Pawel_Althamer | Michael_Asher | Nairy_Baghramian | Guy_Ben-Ner | Guillaume_Bijl | Martin_Boyce | Jeremy Deller | Michael_Elmgreen und Ingar_Dragset | Hans-Peter_Feldmann | Dora_Garcia |
Isa_Genzken | Dominique_Gonzalez-Foerster | Tue_Greenfort | David_Hammons | Valérie_Jouve | Mike_Kelley | Suchan Kinoshita | Marko_Lehanka | Gustav_Metzger | Eva_Meyer und Eran_Schaerf | Deimantas_Narkevicius | Bruce_Nauman | Maria_Pask |
Manfred_Pernice | Susan_Philipsz | Martha_Rosler | Thomas_Schütte | Andreas_Siekmann | Rosemarie_Trockel | Silke_Wagner | Mark_Wallinger | Clemens von Wedemeyer | Annette_Wehrmann | Pae_White
*1950 in Freiburg, Schaerf *1962 in Tel Aviv, they live and work in Berlin
“It could belong to you,” the city of Münster – is that a threat or a friendly offer? Eva Meyer and Eran Schaerf will not say but leave the decision to their spectators. She is a Freiburg-based philosopher; he is an artist from Tel Aviv. Together, the couple has set up camp in the Mauritzhof Hotel to show their visitors Münster from an unusual perspective – not as it normally appears in front of their eyes, but as the camera sees it. As Eran Schaerf notes, “We will approach Münster as if it were a film, and we will approach the film as though it were Münster.” The town becomes a cinematic sculpture in which the artists create a yet another film by using a montage of three films that were shot, or set, in Münster. The three films are Alle Jahre Wieder [Next Year, Same Time] by Ulrich Schamoni, shot in December 1966, Desperate Journey by Raoul Walsh, filmed in 1941/42 in Hollywood, and the documentary Zwischen Hoffen und Bangen [Between Hope and Fear], made from private footage of the Jewish family Gumprich from Münster, filmed between 1937 and 1939. The montage of scenes from these films and footage they shot themselves creates a new cinematic dimension – a cinematic Münster in which the boundaries between fiction and documentary dissolve and each viewer can create his or her own Münster.
Eran Schaerf studied architecture, urban planning, video, and photography. He moved to Berlin in 1985, and began to develop an art, which encompasses different media and genres at the interface of narration and play. For the 'Schneider und Sohn' exhibit, hosted by the Berlin-based Zwinger Gallery, the artist designed in 1991 an environment consisting of everyday objects combined in manifold ways with components of images and words. He was, consequently, invited to participate in documenta in 1992, in the Venice Biennale of 1993, and the Manifesta in 1998. German is not his mother tongue, and due to this distance, Schaerf can treat language as if it were a piece of sculpture. Schaerf's works are rarely easily accessible. They are "bulky", escape the simple concept, and the artist prefers connections with new contexts to pre-determined, fixed notions. This focus led to the cooperation of Eran Schaerf and the philosopher-writer Eva Meyer in the early 1990s. Their scientific and artistic projects run parallel, and are interlinked in many different ways. Meyer has committed herself to the feminist movement. After having written her doctor's thesis ('Zählen und Erzählen. Für eine Semiotik des Weiblichen', 1982/83), Meyer became a visiting professor at many universities in Europe and the USA. Since 2003 she is a professor at the National Academy of Fine Arts in Oslo. In her last book, 'Von jetzt an werde ich mehrere sein', published in 2003, Meyer tried to determine a relationship of image and writing without the usual hierarchies. The philosopher describes, how to read texts with the help of the theory of the motion picture. Thus, she questions the status of the image, which shows her close ties to the art of Eran Schaerf.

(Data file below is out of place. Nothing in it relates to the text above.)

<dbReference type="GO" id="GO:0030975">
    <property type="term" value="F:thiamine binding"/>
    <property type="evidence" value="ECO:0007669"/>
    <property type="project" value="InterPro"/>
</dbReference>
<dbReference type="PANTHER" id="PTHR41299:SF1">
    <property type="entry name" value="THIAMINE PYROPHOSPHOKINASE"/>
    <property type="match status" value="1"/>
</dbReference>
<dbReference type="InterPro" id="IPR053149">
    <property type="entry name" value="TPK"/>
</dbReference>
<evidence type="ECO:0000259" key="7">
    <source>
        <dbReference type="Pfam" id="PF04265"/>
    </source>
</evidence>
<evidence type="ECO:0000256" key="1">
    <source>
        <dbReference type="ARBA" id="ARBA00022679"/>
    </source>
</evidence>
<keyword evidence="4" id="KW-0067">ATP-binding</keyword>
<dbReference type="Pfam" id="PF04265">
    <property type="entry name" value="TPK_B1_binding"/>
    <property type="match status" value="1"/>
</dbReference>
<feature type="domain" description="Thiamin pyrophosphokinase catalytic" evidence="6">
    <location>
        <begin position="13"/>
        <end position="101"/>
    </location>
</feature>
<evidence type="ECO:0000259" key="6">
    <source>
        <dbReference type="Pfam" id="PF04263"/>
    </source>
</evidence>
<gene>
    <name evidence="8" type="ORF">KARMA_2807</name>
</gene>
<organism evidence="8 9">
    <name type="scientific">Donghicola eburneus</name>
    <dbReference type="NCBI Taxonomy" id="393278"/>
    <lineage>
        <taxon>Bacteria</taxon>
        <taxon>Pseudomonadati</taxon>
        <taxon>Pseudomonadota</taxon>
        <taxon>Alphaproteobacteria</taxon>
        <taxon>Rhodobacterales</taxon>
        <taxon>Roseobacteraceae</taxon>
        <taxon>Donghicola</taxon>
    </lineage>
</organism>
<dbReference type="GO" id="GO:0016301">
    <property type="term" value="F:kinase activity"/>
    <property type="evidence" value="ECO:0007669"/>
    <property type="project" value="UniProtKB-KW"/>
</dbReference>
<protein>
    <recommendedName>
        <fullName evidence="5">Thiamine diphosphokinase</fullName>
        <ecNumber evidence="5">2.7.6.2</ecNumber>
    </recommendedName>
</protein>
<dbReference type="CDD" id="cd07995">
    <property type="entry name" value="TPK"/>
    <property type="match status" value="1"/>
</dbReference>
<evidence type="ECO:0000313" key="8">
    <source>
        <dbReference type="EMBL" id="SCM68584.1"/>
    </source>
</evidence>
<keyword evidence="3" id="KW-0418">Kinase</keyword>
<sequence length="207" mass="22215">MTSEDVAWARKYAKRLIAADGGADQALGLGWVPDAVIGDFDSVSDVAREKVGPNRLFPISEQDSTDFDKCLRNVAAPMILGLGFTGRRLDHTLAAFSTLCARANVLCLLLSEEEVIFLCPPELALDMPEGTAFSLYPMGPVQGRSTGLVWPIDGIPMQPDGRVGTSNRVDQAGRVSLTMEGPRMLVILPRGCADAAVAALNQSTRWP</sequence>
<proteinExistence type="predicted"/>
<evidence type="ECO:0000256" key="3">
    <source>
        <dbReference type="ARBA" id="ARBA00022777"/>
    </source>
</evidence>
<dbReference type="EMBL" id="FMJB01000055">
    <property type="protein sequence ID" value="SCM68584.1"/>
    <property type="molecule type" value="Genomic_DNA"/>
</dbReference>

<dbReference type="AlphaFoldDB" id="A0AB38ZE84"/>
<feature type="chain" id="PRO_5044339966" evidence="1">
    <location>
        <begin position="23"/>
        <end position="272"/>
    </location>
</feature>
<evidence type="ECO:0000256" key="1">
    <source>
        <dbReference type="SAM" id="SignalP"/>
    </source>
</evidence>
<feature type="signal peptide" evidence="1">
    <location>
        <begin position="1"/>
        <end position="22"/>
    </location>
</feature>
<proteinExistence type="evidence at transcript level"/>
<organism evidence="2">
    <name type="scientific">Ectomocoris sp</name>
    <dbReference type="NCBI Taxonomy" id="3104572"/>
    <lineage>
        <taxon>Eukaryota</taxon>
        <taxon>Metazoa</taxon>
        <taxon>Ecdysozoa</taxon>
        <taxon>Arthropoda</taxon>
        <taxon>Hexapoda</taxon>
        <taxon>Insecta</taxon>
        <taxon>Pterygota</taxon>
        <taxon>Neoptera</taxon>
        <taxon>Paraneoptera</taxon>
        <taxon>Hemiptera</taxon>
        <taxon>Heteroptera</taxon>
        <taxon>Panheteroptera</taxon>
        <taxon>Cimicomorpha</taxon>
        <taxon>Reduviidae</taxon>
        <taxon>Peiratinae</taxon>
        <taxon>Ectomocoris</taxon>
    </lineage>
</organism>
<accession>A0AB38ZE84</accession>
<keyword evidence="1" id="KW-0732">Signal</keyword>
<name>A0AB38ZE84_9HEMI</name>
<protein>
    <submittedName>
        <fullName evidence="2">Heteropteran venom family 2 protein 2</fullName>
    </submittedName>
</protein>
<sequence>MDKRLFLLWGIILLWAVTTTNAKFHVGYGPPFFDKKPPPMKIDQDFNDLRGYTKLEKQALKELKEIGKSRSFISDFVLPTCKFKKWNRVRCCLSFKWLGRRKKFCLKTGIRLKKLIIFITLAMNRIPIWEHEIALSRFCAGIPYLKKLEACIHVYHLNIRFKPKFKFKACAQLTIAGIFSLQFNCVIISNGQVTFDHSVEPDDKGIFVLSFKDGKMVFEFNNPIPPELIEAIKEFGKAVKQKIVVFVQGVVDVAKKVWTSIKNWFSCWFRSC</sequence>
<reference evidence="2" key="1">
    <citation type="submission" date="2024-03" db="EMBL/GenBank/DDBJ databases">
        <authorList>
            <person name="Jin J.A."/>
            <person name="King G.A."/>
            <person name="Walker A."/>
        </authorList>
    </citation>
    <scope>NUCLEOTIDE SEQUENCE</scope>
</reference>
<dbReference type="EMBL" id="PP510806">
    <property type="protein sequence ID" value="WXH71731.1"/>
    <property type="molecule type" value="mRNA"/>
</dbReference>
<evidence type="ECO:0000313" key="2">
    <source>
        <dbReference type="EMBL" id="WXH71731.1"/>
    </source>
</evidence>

Both have increasingly focused on radio plays and film productions since 1997. In a silent movie version of 'Europa von weitem' (1999) they present everyday scenes from Brussels. In a third version these are combined with a radio play by the same name. The radio play was composed, while the pictures in the film were unknown to the authors. The synchronous perception produces synergies. Schaerf and Meyer create new contexts in their works.